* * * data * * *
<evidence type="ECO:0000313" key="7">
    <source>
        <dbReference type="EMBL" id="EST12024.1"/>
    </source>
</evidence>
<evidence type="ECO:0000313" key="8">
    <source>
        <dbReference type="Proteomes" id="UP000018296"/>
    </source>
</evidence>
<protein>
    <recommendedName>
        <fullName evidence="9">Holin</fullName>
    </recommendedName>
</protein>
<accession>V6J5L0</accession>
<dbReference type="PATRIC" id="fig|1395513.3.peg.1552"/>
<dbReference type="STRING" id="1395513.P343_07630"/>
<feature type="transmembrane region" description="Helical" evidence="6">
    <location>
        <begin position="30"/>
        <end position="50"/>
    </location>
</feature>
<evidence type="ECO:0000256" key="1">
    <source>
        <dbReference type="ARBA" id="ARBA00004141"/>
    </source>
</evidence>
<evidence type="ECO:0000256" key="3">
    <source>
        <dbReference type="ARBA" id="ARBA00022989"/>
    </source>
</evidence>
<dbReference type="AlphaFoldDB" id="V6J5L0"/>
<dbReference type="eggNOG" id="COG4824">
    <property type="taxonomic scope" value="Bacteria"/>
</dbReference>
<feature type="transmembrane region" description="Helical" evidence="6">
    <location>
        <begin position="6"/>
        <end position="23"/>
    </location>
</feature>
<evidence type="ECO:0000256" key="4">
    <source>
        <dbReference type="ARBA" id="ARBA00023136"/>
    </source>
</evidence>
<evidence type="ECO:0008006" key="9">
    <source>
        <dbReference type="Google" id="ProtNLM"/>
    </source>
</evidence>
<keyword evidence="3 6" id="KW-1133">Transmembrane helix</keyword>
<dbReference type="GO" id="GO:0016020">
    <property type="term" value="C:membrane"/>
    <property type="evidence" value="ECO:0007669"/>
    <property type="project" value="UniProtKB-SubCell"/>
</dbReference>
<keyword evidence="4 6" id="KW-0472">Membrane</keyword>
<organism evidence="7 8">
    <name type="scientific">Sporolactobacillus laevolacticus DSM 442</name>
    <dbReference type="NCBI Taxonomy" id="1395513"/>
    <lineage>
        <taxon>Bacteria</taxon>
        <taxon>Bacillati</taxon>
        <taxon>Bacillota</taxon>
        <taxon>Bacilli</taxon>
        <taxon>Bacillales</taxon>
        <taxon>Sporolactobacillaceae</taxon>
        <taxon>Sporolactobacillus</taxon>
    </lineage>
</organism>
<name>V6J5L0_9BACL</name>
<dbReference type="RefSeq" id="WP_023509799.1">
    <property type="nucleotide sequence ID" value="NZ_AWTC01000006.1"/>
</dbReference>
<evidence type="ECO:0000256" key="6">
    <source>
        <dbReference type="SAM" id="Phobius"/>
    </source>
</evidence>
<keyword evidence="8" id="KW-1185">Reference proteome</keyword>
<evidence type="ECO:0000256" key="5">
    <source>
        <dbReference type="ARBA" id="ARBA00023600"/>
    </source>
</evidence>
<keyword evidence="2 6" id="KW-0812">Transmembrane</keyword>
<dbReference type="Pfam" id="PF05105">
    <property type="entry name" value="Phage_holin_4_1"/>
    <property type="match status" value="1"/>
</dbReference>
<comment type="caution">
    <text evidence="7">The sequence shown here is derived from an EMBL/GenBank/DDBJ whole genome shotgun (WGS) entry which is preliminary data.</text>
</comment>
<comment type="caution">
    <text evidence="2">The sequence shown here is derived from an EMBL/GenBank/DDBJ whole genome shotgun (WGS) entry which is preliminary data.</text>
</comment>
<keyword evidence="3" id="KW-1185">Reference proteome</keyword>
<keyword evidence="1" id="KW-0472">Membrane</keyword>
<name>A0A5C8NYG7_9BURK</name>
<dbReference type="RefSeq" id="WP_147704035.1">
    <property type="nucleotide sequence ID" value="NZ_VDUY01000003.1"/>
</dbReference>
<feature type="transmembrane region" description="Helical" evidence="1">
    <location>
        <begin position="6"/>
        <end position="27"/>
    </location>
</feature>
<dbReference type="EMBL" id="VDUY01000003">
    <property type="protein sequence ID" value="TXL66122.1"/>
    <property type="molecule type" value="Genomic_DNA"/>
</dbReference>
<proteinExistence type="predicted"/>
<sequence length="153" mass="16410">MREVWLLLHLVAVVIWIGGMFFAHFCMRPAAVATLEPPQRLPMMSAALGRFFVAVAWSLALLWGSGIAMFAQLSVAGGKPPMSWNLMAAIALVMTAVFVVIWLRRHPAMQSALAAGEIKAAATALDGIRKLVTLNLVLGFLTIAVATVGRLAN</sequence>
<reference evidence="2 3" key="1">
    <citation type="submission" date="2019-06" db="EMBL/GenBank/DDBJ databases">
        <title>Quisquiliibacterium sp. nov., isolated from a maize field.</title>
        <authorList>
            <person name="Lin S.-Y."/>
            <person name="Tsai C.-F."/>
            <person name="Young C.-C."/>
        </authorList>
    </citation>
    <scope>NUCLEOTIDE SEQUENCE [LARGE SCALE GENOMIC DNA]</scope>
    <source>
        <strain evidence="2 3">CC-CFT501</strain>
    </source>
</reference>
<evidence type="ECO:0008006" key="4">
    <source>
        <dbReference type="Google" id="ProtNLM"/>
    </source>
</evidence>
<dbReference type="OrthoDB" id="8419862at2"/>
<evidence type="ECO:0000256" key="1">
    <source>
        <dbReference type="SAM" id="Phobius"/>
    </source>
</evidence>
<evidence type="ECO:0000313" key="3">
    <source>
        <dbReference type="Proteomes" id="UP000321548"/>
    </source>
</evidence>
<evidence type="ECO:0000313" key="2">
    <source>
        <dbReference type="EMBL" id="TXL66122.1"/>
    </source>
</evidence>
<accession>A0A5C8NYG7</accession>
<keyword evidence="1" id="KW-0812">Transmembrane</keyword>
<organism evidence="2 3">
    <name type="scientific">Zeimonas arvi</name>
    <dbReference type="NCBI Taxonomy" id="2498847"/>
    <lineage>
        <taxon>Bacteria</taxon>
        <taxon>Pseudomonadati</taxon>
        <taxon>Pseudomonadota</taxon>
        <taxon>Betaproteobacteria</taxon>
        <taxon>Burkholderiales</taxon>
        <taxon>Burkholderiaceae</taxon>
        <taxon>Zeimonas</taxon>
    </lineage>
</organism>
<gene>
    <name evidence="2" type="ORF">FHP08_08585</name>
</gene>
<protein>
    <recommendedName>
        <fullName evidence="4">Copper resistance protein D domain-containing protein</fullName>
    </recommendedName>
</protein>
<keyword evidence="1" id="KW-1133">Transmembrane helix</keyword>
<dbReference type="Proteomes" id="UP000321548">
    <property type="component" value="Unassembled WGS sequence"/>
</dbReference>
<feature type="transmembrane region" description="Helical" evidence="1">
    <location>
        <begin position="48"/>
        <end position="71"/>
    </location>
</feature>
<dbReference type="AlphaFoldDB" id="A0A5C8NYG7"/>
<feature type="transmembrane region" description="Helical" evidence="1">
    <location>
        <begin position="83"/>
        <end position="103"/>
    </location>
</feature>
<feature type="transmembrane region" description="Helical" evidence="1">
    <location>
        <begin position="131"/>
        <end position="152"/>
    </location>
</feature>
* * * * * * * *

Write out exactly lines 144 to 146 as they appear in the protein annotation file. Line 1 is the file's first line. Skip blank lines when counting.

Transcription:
<evidence type="ECO:0000313" key="3">
    <source>
        <dbReference type="Proteomes" id="UP000321548"/>